Elton John's success is due to possessing talent and showmanship in equal measure. He has recorded dozens and dozens of brilliant songs, and used outrageous fashion choices to create a sense of anything-goes fun. Some artists have talent, but are boring to watch. Others can put on a show, but don't have stellar musical chops. He's got both. Rocketman is a self-described “musical fantasy” about Elton's early years up through the early '80s. Appropriately and pleasingly, it takes an over-the-top approach to telling his story.

Taron Egerton plays Elton, and the film charts his humble beginnings as Reggie Dwight, a piano prodigy with an unloving father (Steven Mackintosh) and a hard-driving mother, Sheila (Bryce Dallas Howard). From there, he meets lyricist Bernie Taupin (Jamie Bell), with whom he forms a fruitful professional collaboration; becomes one of the biggest musical artists in the world; gets into drugs and alcohol; enters an abusive relationship with manager John Reid (Richard Madden); and nearly flushes his entire career down the drain before deciding to get his act together.

Rocketman opens with Elton showing up for a 12-step meeting wearing a feathered devil costume with massive horns. That's the first cue that it's not going to be a conventional biopic. Musical numbers showcasing many of his most beloved songs are used to signify important moments or transitions in his life. Elton's entrance into a lifestyle of drugs and opulence, for example, is set to the tune of “Honky Cat.” Another imaginative sequence has the camera rapidly swirling around him, his costumes changing every couple revolutions, as he belts out “Pinball Wizard” to sold-out crowds. All of these rousing, energetic scenes are smoothly woven into the story so that they serve the plot, rather than feeling like an excuse to have a song.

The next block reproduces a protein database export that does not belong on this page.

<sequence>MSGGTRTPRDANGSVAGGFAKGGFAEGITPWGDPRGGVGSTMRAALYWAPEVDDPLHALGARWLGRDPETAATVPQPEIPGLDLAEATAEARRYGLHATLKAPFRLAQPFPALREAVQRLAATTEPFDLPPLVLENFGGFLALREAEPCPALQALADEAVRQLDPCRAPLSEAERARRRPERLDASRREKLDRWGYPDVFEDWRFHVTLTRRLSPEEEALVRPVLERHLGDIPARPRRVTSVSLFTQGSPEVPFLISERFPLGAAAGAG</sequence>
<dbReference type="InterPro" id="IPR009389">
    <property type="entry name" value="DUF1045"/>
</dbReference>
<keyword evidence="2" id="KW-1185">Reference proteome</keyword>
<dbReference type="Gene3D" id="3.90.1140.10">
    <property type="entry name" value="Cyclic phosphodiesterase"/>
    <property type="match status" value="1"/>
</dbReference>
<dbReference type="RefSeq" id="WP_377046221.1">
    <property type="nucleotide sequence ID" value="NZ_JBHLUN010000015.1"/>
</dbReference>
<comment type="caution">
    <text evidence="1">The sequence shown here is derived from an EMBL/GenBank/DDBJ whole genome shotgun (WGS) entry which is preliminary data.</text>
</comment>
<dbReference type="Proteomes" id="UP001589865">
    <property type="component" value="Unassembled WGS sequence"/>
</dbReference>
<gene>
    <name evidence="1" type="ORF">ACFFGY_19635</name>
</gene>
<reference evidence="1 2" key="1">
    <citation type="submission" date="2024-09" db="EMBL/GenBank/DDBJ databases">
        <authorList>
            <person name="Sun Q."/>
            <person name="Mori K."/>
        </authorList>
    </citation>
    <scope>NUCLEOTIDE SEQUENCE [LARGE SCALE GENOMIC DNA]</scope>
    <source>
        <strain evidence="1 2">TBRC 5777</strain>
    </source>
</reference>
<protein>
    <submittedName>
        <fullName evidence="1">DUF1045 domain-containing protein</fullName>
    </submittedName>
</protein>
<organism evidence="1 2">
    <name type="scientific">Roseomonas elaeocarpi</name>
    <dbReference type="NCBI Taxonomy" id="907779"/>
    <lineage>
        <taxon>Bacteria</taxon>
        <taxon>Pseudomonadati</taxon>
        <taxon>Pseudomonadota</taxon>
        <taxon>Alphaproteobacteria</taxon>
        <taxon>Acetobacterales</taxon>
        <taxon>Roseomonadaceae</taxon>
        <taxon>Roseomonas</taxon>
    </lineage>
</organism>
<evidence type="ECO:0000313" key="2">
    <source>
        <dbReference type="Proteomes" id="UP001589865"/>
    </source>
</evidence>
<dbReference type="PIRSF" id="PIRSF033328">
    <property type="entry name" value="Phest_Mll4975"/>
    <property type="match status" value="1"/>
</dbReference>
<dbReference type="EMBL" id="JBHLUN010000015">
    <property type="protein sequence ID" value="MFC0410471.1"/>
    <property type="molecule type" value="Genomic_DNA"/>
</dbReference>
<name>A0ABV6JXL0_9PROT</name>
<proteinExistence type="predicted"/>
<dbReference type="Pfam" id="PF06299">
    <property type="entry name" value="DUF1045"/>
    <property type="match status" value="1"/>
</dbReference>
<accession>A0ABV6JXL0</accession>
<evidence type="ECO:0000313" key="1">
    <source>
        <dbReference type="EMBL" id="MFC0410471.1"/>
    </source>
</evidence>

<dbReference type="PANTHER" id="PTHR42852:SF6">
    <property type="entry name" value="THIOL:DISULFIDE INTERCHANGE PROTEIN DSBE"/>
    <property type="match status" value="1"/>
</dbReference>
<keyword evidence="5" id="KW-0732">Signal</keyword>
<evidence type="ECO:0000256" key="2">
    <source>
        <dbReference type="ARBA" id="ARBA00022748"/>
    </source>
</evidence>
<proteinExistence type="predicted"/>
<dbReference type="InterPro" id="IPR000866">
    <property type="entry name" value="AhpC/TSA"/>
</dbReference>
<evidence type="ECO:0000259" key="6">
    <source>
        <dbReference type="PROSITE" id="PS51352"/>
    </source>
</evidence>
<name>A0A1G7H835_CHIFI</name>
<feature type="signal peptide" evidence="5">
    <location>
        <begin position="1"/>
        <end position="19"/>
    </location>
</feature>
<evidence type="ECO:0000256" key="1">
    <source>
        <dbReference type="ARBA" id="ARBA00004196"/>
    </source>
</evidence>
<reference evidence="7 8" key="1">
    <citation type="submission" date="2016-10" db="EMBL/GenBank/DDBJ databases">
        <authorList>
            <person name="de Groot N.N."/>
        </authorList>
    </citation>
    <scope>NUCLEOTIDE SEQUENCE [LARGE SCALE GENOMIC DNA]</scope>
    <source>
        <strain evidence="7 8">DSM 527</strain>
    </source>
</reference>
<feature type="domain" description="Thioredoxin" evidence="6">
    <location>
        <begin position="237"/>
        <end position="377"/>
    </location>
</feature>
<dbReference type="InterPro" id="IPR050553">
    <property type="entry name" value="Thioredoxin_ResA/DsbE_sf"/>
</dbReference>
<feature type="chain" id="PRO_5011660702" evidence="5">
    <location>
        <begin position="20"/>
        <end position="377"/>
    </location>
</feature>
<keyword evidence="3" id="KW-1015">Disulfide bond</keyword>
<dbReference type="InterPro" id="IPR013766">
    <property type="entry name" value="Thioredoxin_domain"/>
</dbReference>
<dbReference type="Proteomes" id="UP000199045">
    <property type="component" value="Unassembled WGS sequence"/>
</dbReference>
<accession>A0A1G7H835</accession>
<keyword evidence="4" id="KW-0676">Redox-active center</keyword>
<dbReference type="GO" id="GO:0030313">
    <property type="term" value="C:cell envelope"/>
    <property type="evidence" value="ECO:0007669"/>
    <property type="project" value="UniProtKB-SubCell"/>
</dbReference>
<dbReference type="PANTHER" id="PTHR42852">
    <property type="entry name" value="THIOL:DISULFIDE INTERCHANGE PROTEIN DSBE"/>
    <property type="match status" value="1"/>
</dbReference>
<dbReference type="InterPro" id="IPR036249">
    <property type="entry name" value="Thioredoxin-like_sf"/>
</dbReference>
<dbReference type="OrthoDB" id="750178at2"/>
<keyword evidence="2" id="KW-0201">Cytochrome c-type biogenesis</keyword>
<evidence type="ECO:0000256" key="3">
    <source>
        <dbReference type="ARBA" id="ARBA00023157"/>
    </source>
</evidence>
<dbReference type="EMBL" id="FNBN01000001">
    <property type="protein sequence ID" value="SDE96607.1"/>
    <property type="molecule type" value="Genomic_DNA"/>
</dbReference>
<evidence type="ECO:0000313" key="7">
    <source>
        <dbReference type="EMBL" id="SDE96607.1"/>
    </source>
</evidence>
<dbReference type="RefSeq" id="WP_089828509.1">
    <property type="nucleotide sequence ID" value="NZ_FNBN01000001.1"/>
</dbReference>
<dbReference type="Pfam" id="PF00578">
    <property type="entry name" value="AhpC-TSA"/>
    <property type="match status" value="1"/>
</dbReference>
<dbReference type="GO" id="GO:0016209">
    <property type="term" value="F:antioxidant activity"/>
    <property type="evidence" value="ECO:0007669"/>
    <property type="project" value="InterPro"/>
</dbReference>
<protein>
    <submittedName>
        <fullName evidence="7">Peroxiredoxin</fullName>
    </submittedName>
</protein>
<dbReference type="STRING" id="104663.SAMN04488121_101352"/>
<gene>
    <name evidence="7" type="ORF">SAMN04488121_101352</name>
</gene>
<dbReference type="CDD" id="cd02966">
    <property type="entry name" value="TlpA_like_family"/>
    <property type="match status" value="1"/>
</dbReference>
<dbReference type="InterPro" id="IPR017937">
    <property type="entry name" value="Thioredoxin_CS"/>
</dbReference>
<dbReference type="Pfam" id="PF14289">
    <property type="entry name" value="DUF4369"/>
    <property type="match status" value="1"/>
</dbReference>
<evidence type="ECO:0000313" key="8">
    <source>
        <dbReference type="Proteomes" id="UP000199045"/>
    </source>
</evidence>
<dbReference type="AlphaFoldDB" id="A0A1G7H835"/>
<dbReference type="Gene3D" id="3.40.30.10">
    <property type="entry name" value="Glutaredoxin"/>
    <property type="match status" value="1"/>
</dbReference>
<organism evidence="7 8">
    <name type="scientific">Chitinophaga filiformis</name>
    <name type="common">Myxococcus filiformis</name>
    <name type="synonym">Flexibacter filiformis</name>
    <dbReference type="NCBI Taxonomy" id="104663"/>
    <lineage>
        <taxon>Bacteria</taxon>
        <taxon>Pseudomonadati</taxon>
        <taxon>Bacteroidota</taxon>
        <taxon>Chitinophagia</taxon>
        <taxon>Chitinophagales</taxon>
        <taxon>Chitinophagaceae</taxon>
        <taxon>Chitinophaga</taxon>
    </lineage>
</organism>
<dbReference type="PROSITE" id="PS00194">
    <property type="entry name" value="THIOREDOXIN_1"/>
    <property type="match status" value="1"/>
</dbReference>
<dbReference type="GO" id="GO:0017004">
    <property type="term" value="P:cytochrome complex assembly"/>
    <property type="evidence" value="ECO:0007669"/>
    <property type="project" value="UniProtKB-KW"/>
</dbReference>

The film's overall arc is that Elton was not loved by his dad and told by his mother that he would “never be loved properly.” That causes him to hate himself and, in turn, create the outrageous stage persona the world came to love. It also propels him into self-destruction. Elton John is, of course, a man whose life and career could fuel a dozen biopics. Rocketman is smart to pick one lane to focus on. Doing so provides a sense of coherence, as opposed to some movies that try to cram in absolutely everything about their subject and therefore feel scattershot.

The single greatest key to the film's success is Taron Egerton. He looks uncannily like the young Elton John, and he can sing too. The actor nicely balances Elton's larger-than-life personality with the wounded soul inside, so that we understand how the latter drives the former. Forgetting that you're watching a performance is easy; Egerton fits naturally into the role, providing the picture with a vital emotional core.

Rocketman was directed by Dexter Fletcher, the man brought in to replace Bryan Singer halfway through production of the Queen biopic Bohemian Rhapsody. This time, he gets to fulfill his own stylish, empathetic vision from start to finish. Consequently, Rocketman is admiring of Elton John as both a musician and as a man who overcame a multitude of personal demons.

The music is obviously great, too. When done right, music biopics are enjoyable, foot-tapping celebrations of someone who gave magic to the world. Rocketman is done right.

out of four

Rocketman is rated R for language throughout, some drug use and sexual content. The running time is 2 hours and 1 minute.